But once the dust settles and the final kinks are worked out, what will health care in America really look like?
To glean some insight, we reached out to Brad Grossman, founder and C.E.O. of Grossman & Partners and the creator of “Zeitguide.” This cutting-edge guide showcases the year’s trends and provides predictions for the future, for topics from health care to science to movies to art.
Here, Grossman points to trends surrounding the Affordable Care Act to shed light on the future of health care—and how it will affect your wallet.
LearnVest: In the “Zeitguide,” you use the term “me-centered health care.” How is health care now being personalized?
Brad Grossman: As people have to shop for their own insurance, they will have to choose that [which is] most relevant to them.
Senator Bill Frist used a term the “grand medical inflection.” Described in his own words, it’s “consumer empowerment through portable devices—coupled with the parallel development of supercomputing.” For example, we are already seeing personalization, with individuals tracking their sleep and calorie expenditure with wearable devices like Fitbit, Up by Jawbone and Nike FuelBand.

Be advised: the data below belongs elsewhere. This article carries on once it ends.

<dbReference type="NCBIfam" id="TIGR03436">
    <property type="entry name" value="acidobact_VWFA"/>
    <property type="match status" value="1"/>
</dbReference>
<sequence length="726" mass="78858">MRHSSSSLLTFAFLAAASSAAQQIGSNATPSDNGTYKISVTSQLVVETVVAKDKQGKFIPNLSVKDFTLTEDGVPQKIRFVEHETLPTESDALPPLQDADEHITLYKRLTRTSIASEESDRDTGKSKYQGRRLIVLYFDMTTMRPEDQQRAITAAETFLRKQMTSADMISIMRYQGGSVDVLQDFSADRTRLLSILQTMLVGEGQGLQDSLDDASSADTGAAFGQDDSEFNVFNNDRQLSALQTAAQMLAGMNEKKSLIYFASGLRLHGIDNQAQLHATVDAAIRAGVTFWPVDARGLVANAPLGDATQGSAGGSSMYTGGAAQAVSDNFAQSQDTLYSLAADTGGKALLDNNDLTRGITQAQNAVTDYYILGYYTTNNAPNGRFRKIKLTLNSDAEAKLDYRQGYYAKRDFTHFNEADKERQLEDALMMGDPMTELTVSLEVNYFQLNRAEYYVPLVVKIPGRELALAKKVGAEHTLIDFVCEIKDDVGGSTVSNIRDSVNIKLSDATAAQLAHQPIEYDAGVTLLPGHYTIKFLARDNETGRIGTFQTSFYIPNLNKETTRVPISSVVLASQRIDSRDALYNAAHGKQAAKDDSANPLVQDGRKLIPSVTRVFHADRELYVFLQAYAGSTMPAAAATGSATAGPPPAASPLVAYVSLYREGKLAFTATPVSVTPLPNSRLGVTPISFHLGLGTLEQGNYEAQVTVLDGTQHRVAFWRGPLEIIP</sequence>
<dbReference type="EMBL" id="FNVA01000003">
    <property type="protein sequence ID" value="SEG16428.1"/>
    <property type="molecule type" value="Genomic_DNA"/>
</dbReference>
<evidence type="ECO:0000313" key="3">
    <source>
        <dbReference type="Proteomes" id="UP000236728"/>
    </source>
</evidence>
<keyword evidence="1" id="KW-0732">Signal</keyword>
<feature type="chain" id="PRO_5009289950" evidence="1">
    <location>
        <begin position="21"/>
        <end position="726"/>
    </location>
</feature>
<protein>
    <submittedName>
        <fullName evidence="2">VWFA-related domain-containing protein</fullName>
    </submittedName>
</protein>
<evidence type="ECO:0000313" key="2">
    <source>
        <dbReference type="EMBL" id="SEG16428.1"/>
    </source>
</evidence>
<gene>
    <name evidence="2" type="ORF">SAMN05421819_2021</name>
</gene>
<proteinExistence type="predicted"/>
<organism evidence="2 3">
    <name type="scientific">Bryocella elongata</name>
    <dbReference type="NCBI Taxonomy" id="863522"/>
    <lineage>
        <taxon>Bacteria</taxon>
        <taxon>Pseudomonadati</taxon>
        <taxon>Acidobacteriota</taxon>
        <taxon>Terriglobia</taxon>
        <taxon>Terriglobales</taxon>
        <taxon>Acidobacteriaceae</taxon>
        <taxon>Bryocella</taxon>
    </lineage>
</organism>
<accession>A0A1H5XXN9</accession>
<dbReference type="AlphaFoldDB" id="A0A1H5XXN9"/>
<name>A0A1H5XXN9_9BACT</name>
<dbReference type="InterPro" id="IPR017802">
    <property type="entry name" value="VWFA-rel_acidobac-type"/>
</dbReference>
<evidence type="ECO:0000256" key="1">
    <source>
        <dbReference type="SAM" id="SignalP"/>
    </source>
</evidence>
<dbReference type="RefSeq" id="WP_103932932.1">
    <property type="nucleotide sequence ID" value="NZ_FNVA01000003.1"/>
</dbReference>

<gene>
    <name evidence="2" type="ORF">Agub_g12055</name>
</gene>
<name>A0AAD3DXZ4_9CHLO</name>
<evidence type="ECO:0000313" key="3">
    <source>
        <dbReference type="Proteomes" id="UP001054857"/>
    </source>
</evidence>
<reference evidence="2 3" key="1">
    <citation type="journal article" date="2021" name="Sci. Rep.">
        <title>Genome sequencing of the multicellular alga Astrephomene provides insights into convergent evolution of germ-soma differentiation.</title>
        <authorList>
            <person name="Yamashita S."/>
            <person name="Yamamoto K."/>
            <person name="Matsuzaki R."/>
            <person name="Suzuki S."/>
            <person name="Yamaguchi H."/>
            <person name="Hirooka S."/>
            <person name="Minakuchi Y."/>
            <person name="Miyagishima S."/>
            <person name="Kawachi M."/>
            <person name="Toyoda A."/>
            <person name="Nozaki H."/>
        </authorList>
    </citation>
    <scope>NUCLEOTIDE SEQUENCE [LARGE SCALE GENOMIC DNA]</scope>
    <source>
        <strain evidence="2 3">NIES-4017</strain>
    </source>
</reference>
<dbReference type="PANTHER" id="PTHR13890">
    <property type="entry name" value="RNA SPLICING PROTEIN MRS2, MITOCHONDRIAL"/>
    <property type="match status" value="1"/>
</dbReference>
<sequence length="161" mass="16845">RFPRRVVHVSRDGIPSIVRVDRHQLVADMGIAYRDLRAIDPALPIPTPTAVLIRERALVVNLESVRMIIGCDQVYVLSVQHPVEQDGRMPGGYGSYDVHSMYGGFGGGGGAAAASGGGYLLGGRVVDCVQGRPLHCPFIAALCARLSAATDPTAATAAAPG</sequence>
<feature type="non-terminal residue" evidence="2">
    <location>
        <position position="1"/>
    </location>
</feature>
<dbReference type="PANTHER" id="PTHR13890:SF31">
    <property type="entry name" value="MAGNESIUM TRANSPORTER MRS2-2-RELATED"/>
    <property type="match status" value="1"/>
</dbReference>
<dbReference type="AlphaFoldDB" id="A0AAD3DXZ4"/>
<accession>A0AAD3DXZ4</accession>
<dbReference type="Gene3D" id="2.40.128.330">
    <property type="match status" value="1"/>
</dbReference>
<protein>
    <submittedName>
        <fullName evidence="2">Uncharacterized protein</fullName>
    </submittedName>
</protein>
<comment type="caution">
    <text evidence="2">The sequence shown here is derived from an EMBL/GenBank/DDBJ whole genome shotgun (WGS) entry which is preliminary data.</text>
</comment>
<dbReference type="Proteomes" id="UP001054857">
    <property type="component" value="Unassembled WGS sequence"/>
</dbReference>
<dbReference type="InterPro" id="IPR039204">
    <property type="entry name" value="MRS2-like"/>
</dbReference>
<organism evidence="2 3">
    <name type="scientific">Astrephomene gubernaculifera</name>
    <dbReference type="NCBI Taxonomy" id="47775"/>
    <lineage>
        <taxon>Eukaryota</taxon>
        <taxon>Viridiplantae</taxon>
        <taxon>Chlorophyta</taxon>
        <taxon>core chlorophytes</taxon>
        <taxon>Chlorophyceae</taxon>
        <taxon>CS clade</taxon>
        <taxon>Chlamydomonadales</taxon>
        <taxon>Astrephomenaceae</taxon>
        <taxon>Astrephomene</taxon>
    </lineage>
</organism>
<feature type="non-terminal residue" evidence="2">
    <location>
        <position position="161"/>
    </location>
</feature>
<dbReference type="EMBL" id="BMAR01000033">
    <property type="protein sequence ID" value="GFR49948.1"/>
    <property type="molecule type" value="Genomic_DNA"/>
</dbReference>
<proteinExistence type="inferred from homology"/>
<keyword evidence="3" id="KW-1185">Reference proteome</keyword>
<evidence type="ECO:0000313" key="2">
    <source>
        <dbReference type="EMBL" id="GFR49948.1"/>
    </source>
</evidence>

There are also companies like HealthLoop that develop cloud-based technologies to help doctors automatically track patients between visits. Senator Frist may also be alluding to personal genetic data—emerging companies like 23andMe, which offers low-cost genetic analysis—which could help providers and patients make health decisions.
The guide discusses how the landscape is changing particularly for mental health care. What shifts will we see?
We have seen behavioral health become part of broader health care, especially since Patrick J. Kennedy’s Mental Health Parity Act, which required health insurers to provide equal coverage for mental and physical illnesses. But the White House also just recently pledged $100 million to increase access to care for people living with mental health and substance abuse disorders. Half of the amount will be made available through the ACA.
How will the ACA affect spending decisions?
Our “Zeitguide” friend Marshall Votta of Leverage Health Solutions taught us about a concept called “value over volume.” Traditionally, providers have been incentivized to maximize the volume of patients they see—not the value or the quality of care they give to their patients.
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